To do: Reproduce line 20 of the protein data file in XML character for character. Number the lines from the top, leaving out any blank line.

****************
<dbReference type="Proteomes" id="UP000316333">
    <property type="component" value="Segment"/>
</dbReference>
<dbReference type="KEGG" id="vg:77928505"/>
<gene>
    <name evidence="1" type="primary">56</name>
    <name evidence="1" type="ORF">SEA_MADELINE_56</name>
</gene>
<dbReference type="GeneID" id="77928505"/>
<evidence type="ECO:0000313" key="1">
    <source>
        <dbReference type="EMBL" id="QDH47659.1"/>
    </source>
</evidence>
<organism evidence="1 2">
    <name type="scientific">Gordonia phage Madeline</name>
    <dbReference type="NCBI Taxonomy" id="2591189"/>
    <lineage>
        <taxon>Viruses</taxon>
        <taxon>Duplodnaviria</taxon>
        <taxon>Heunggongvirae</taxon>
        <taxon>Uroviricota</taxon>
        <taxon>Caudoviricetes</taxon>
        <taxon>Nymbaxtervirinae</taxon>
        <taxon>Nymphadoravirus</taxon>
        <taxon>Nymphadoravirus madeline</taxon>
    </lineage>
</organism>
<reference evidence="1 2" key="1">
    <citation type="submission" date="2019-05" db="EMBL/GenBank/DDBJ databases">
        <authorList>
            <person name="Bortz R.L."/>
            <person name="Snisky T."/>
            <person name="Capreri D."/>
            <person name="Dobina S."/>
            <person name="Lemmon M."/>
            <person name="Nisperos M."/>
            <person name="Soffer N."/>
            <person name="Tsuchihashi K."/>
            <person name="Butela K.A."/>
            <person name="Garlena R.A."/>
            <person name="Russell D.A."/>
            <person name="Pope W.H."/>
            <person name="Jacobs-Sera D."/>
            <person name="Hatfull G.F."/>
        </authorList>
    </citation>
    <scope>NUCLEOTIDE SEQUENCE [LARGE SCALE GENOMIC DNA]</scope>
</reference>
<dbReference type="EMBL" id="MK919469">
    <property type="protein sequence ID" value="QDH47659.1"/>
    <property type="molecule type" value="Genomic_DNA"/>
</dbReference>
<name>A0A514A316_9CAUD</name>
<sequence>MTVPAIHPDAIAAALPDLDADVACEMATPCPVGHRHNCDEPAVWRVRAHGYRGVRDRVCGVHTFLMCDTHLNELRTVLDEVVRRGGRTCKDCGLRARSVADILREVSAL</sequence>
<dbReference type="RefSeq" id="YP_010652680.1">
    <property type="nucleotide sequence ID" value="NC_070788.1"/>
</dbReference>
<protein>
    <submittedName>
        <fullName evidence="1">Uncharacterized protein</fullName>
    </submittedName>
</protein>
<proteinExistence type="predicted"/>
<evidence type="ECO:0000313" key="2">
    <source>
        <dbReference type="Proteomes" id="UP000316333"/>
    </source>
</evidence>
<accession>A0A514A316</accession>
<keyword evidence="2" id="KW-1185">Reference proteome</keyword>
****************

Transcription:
        <taxon>Duplodnaviria</taxon>